Review: Doctor Who: Books: The Man Behind the Master (Audiobook)

The-Man-Behind-the-Master-2000-300x300 By Karen Louise Hollis

Read by John Banks

Fantom Films/Spokenworld Audio, out now

The life and times of the 1980s Master…

Just as everyone has ‘their’ Doctor, people have ‘their’ Master. Mine is Anthony AInley and I remember his velvet jacketed, and voiced, Master with tremendous affection. There was always something jovial and disarming about him, not the desperately flamboyant charm of Harold Saxon but something colder. Ainley’s Master always seemed to be both tremendously intelligent and quietly incandescent with fury, and any time he was on screen he was the only thing you’d watch. Complex, mysterious and completely gripping.

This massively well researched biography of Ainley by Karen Louise Hollis and read by John Banks peels the layers of Ainley back and gives you a detailed look at the man behind the beard.

The first thing that strikes you is the polite tragedy that defined Ainley’s early life. The illegitimate son of renowned actor Henry Ainley, Antony was, despite both parents being alive, sent to The Actors’ Orphanage. This was an institution set up for the ‘inconvenient’ children of actors and actresses and it led to a positively Dickensian upbringing for Ainley and his brother. The early sections of the book detail the regime there and the difficulties that Ainley encountered during his childhood. The ‘orphanage’ gradually evolved into a children’s trust and the book references biographies by several other children living there to explore how it changed under the patronage of Noel Coward. The book also explores the revelatory effect being evacuated to America (and narrowly avoiding being killed by a convoy hunting U-Boat pack) had on the boys.

This incredibly difficult, at times horrific childhood gave Ainley a combination of incredible confidence and desperate hunger for stability, and the book doesn’t shy away from addressing that. Later chapters explore his success at RADA and his early career on TV and film. Again, there are contextual quotes from friends and colleagues and they combine to create a well rounded, nuanced sense of a complicated man. Gregarious, friendly and at the same time self-possessed and a little distant, Ainley comes across as a man teaching himself who he is through pretending to be other people. It’s a very honest portrayal of the man, unafraid to explore his less favourable qualities although equally unconcerned about explaining them.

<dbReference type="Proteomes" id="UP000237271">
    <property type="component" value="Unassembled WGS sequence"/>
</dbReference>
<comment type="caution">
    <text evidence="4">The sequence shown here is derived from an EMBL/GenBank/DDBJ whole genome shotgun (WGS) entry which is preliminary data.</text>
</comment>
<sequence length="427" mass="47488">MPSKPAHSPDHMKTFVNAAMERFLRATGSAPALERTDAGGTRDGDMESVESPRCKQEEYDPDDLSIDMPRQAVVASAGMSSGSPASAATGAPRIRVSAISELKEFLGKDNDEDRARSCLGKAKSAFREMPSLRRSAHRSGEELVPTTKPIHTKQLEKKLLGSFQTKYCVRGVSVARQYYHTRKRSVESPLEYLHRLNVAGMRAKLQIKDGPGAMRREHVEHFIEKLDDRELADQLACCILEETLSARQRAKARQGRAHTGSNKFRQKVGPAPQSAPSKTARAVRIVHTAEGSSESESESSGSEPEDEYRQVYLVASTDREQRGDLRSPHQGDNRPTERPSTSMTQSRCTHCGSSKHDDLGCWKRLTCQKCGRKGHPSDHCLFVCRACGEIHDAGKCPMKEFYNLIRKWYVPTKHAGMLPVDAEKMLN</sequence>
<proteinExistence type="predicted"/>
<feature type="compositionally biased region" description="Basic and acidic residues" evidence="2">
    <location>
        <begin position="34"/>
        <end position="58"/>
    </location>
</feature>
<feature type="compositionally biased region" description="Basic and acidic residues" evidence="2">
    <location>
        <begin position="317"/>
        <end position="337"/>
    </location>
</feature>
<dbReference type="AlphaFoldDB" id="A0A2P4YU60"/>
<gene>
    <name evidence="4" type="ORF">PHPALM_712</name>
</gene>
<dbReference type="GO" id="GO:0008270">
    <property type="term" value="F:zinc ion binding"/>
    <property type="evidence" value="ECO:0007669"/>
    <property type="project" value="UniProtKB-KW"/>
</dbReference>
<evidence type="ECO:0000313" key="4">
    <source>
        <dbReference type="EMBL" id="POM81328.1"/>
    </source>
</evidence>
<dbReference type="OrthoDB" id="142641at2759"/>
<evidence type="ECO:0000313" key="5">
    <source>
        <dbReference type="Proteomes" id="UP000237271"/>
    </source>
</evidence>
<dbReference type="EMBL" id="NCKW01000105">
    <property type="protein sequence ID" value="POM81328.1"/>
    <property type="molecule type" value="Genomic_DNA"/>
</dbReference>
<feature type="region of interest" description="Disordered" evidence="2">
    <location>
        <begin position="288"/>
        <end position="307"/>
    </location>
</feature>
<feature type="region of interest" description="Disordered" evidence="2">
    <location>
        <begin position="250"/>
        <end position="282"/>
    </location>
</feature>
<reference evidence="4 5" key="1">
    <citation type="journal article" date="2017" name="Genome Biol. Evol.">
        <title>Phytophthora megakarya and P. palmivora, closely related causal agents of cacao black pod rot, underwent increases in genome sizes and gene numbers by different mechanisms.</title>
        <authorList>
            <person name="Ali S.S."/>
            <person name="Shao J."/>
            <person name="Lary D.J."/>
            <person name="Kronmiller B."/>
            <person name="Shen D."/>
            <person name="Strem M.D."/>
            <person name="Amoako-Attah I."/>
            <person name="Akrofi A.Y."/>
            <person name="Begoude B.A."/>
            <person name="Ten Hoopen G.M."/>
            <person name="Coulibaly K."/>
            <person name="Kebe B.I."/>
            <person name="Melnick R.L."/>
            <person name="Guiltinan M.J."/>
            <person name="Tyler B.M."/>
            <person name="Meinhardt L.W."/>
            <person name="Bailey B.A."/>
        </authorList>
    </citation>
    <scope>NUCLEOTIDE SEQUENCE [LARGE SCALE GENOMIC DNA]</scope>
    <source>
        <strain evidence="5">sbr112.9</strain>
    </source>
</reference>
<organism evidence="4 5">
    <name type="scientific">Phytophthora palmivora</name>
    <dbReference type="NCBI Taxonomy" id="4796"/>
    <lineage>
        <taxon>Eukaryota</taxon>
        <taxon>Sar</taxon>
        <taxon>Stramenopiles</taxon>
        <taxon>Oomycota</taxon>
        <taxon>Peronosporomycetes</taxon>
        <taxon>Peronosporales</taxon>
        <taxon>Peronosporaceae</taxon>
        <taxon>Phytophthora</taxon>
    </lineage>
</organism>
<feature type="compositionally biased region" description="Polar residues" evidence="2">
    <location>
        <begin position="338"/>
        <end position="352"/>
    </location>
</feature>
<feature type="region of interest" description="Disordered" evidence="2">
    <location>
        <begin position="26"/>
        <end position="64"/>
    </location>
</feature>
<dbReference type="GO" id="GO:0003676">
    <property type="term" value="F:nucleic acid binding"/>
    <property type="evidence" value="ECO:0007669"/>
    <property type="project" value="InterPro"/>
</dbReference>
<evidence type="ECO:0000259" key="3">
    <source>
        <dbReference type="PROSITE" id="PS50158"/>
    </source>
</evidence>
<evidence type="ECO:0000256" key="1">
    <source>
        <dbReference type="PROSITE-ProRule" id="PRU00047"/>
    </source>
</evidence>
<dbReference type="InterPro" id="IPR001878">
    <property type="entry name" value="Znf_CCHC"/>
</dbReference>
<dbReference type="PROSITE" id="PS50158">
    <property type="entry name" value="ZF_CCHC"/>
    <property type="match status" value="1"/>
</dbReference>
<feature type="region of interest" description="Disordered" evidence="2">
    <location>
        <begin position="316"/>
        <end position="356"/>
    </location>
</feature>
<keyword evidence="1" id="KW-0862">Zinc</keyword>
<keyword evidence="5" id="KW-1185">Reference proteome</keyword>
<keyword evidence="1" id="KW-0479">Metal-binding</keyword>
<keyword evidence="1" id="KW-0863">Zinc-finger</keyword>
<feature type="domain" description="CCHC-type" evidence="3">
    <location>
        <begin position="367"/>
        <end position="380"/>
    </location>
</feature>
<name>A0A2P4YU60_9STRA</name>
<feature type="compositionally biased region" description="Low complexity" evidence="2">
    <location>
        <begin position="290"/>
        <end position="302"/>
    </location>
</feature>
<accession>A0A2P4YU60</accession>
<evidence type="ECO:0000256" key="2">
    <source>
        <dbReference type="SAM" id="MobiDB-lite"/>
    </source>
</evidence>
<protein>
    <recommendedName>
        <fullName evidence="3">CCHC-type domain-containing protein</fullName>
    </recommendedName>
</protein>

That honest approach pays dividends again and again, and the book is full of some excellent anecdotes both from and about Ainley. His brief, disastrous audition for Bond (‘too short’ according to Cubby Broccoli) and his part in the unusually intelligent, ahead of its time police drama It’s Dark Outside are both standouts.

web_ainleyBut, inevitably, it’s the Doctor Who material that people will be focused on and it doesn’t disappoint. Each Master story is given a detailed exploration and each makes for fascinating listening. Mark Strickson revealing that Ainley was an immensely awful horse rider in The King’s Demons is fun but the revelation that Ainley was perennially frightened of special effects is genuinely very sweet. The story of him running from an exploding polystyrene rock in The Five Doctor is as endearing as it is funny and it’s a lovely contrast between the eternally collected Master and the frequently mildly shocked Ainley. Even here the honesty shines through: Ainley’s good tempered, but very clear, grievances at having to share the spotlight with Kate O’Mara in The Mark of the Rani is particularly well explored.

His post Doctor Who career also makes for interesting listening. Ainley was an avid sportsman and played cricket up to the year before he died. There are some some wonderfully forthright comments about how Ainley’s occasional faults could be cured by ‘giving him a bowler to annoy’. His most famous role followed him onto the field too, with him being known as ‘Master’ to teammates and opponents alike, one rival team describing playing against Ainley as ‘intergalactic terror’. Ainley loved the sport so much he would even regularly turn down work in Summer so it wouldn’t get in the way of the cricket season.

Later chapters explore Ainley’s fondness for the convention circuit, his own approach towards acting and the tributes paid on his death. One of the oddest, and sweetest is the story of him sprinting down the track during a cricket match. It was a hot day and his cap, and wig, slid off as he ran. Faced with a choice between picking up the wig and being run out, or putting another run on the board for the team, he chose the latter. Flamboyant, certainly. Selfish, at times perhaps. But God help you if you got between him and cricket.

Verdict: This is a complex, dignified, funny book about a complex, dignified, funny man. Ainley was a defiant eccentric, a man who defined himself from the earliest age and never once let go of what he loved. Difficult, clever, funny and an actor who turned in a masterful performance in every way. Beautifully written by Karen Louise Hollis, and beautifully read by John Banks this is a must for any fan and a deserved celebration of a unique and much missed talent. 10/10

Alasdair Stuart

 

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